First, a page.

- Draining tip: there will likely be a fair amount of water left below the drain valve that you’ll have to manually bail. Start with a plastic pitcher (filling a bucket that a buddy can periodically dump for you) and try to stir up any sediment as you do it. Once you just have an inch or two left, try using a plastic bag with an edge held relatively taut right along the bottom of the tub, again, trying to get those last bits of sediment. I use the liners for our small bathroom and office trash cans, but a grocery bag or a produce bag should work fine.
- If you have a salt tub, keep in mind that drips/splashes will leave a faint white salty residue. So maybe choose a light-colored exterior cabinet and don’t get a black set of steps or black slate pavers.
- Be careful with electronics. Salt is corrosive, so I wouldn’t test your waterproof ratings. They’ll probably continue to be splashproof, I just wouldn’t take a bunch of underwater photos without a case. If you do give your electronics a dunking, power them off and then rinse them with freshwater before leaving to dry.
- Get a lounge seat.
- If you’re likely to use the tub by yourself, consider orienting the installation of your lid so that you can flip it open and enjoy a soak (e.g. with the control panel and your favorite seat exposed) without needing to push the lid all the way off the tub. With lifters these days, it’s easy for one person to pull and push the lid, but there’s something nice about having a one-person sized hot tub experience and I think it also helps with heat retention, especially if you have the jets on.
- If you live in a place with seasons, try to get the tub as close to an entryway as possible. I know there are people all over the world who like to get out of the sauna and take a cold plunge or rub shaved ice all over their bodies for Vitality! or whatever, but if you’re like me, if it’s blowing snow and you’re wet and you need to take more than a handful of steps to get inside where it’s warm, you might just never get out of the tub (or worse, you might not decide to get in in the first place!)
- This is a pretty good online forum for troubleshooting, but I also recommend establishing a good relationship with your dealer so that you feel comfortable calling or texting with any issues.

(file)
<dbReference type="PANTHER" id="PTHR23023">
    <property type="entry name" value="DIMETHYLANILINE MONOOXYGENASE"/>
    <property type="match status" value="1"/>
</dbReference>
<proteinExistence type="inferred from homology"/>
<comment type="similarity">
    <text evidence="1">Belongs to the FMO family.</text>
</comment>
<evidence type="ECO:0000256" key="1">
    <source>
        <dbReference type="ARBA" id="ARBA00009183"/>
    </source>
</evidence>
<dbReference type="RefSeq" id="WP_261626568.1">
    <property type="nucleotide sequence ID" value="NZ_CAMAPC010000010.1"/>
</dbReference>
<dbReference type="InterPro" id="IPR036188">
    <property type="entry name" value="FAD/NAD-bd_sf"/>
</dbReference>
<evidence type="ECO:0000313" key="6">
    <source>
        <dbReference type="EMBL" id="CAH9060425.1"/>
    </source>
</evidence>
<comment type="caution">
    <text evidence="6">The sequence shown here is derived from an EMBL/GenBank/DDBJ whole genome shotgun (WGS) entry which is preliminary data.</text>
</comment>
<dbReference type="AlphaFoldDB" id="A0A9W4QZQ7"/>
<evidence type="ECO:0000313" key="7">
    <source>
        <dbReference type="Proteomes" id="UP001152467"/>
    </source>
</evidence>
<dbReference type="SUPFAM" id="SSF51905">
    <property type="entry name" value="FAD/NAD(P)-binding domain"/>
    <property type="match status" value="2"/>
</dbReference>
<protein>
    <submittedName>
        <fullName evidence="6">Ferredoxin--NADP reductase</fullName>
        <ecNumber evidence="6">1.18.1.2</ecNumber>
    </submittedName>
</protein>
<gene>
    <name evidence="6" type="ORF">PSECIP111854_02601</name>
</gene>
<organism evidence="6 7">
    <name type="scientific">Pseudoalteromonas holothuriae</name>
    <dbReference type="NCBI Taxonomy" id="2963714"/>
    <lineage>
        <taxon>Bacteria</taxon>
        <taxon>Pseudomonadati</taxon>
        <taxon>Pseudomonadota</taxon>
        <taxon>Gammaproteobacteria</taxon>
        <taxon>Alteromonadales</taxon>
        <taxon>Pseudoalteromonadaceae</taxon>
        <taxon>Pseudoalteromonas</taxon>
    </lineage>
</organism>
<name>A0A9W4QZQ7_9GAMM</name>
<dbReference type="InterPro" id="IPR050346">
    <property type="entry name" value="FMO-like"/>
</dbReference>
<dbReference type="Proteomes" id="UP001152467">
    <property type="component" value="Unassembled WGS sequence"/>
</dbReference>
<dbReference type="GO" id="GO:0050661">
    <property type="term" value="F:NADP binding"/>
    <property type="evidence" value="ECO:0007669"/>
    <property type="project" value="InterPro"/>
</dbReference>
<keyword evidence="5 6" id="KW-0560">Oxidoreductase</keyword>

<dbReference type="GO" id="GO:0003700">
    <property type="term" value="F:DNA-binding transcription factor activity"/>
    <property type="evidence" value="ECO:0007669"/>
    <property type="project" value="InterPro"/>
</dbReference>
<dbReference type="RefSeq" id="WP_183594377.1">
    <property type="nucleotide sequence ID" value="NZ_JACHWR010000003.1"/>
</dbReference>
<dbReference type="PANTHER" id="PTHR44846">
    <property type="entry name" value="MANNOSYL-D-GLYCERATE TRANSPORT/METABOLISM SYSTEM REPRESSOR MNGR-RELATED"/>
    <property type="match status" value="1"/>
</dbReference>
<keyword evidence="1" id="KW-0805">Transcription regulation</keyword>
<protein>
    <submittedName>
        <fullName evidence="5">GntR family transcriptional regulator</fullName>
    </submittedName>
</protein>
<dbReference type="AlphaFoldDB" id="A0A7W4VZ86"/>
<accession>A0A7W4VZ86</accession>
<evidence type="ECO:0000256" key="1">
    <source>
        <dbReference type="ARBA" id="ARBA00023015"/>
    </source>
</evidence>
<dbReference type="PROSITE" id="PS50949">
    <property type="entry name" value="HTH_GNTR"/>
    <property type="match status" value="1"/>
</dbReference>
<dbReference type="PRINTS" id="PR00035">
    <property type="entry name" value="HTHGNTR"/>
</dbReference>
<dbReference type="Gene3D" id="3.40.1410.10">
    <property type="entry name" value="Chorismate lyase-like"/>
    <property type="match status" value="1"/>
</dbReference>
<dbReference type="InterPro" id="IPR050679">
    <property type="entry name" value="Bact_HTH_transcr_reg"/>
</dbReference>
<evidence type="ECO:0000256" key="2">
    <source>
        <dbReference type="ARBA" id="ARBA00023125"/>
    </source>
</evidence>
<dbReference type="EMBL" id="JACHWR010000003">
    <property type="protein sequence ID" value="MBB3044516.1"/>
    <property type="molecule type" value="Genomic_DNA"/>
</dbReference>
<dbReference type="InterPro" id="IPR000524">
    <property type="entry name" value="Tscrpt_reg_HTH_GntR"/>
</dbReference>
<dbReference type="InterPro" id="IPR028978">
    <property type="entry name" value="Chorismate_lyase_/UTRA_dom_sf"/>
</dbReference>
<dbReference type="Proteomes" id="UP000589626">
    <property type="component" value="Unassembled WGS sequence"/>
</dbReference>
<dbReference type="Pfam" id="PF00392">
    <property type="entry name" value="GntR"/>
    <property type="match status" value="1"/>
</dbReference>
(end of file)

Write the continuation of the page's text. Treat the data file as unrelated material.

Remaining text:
In budgeting, keep a few extras in mind:
- You’ll need somewhere to place it that can handle the weight and keep it level. This might mean installing pavers (which might quickly become twice the dimensions of your tub if you’re upgrading your yard anyway and want a buffer for the steps or maybe a couple chairs) ($2k? $4k?). If you want it on your deck, you may need to reinforce the deck to be able to structurally handle the filled weight. I’ve heard of people putting their tub in the garage, which might be the cheapest way to go, but that might be nice in the winter and kinda lame in the summer.
- You’ll need an electrician to wire enough power to where you need it and also install an emergency shutoff (which comes with the Caldera tubs at least). ($1k? $1.5k?)
- You may want to get a second filter so that you can rotate them and not have a gap in being able to use your tub while you’re deep-cleaning.
- I use a short hose rated for drinking water when filling the tub (with an RV drinking water filter attached) when filling the tub, and I allow it to dry completely when storing it now that I’m paranoid about biofilms.
- Your power bill will go up.
- For the life of your tub, you’ll need to use Ahh-some biofilm cleaner before draining your tub, and when you restart your system you’ll need water softeners and special salt and a little chlorine every 6 months, and you’ll need to replace the little cells that power the salt system every 2-4 months. There may be other things you want to put in there periodically: I put a teaspoon of chlorine in if the tub gets cloudy (though maybe I should just raise the salt system level from a 5 to a 6 or use the “boost” for 24hrs at a 10, but this seems comparable); there may be fiddly things like that even with a salt-system.
- You may need to replace the lid of the hot tub every few years.
- You may want to get dedicated cleaning supplies for the interior of the tub, deep cleaning the filter, or conditioning/protecting the lid.
- I use RV drinking water filters to be able to start with exceptionally clean water — I’m not sure how often I should be replacing them, probably depends on the size of your tub, but by default I think I’ll reuse the same one for 6 months and then start fresh with the refill (since I don’t think they dry out very well between uses).
(If your physician prescribes hydrotherapy, you might be able to get a medical tax break for partial cost—the part that is necessary for you being able to get in a jetted tub, assuming it’s at least 10% of your annual income)